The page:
A well known dispensary out in Denver called Medicine Man was established on serving medical marijuana patients. However, since Colorado legalized recreational marijuana sales three years ago, some of the store’s patrons have been making medicinal purchases
“There’s less need for medical inventory because we have less medical customers,” said Andy Williams, owner, and CEO of Medicine Man, one of Colorado’s largest legal marijuana stores selling both recreational and medical marijuana. “People don’t want to go through the hurdles to get their cards anymore.”
A similar situation will likely play out for Nevada’s marijuana dispensaries when recreational marijuana sales go into effect July 1. The first four states that have already legalized recreational marijuana sales are Oregon, Alaska, Washington and Colorado which have all seen a drop in the number of active medical card-holding patients.
Will Recreational Pot Sales Be More Dominant Over Medical Sales
For nearly two years since Nevada’s first dispensary opened in July 2015, medical marijuana has been the only source of legal weed. Nearly 28,000 Nevadans currently hold medical cards, and thousands of other purchases come from out-of-state buyers through the state’s reciprocity program, which honors medical cards from other weed-legal states.
Williams’ dispensary opened in December 2009 to serve medical patients, but quickly moved away from that model when recreational sales started in 2014, he said. Medicine Man’s name now seems ironic, given more than two-thirds of its customers are recreational buyers and Williams gets less than half of the medical patients he once did.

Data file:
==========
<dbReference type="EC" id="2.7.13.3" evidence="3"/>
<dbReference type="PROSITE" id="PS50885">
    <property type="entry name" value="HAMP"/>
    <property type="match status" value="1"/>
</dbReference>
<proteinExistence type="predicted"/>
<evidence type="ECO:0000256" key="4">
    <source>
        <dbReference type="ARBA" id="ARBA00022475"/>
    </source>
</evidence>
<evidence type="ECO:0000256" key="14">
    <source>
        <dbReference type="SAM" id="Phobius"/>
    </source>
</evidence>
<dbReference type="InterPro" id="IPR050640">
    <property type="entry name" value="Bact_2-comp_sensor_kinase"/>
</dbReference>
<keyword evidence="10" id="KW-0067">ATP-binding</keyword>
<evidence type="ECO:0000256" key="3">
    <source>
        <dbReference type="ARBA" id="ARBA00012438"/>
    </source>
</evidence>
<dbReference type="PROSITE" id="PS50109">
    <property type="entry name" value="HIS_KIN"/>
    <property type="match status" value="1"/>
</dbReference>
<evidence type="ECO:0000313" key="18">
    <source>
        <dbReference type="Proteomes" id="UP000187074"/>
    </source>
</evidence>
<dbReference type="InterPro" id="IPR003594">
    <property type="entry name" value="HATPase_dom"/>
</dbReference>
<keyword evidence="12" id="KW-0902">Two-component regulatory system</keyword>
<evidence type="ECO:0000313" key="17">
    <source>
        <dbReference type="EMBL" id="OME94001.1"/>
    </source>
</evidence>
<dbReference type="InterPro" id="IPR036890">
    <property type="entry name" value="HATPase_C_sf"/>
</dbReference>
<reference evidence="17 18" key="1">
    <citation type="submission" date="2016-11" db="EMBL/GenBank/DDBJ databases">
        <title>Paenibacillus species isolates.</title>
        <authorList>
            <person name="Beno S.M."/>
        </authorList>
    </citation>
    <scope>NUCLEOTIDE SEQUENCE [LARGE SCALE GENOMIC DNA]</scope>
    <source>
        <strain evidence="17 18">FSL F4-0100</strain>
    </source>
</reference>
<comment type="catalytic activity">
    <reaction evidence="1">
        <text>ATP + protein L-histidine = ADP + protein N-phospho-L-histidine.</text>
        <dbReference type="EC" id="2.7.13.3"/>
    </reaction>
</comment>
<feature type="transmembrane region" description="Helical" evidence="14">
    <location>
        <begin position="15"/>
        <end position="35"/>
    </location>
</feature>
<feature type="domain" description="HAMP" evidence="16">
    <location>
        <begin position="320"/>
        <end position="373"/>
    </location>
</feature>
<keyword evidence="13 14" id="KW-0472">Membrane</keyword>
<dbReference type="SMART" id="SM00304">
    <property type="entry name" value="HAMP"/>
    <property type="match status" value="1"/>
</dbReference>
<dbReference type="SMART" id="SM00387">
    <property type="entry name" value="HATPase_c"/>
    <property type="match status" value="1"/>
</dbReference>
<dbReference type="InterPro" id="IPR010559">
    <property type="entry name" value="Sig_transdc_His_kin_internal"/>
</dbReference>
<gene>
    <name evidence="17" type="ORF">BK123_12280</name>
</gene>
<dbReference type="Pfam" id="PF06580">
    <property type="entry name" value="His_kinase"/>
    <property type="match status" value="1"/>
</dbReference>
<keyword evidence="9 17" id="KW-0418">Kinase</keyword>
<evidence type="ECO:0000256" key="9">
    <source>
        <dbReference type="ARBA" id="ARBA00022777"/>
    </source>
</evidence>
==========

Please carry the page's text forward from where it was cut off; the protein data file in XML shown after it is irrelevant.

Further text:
In Colorado, medical cardholders were down more than 34,000 at the end of 2016 from the program’s peak high of nearly 129,000 patients in June 2011.
Other out-of-state dispensary owners have reported a similar decline in medical pot buyers — from Oregon, where state cardholders fell from 78,015 less than two years ago to 67,141 per the state’s most recent tally, to Alaska, where cardholders fell 40.6 percent from January 2015 to the start of this year.
“I think more people here have decided not to go the medical route because of the high price tag on getting a card,” said Eli Bilton, CEO of Attis Trading Dispensary in Portland, Oregon. “It’s hard to make up for a $400 annual card if you’re not always buying a lot of product.”
While recreational sales have yet to start in Nevada, the state’s medical cardholder count continues to rise, reaching a record high of 27,952 in April, the last month of data available. Yet the process of applying for a medical card, similar to those in other states, requires both money and time.
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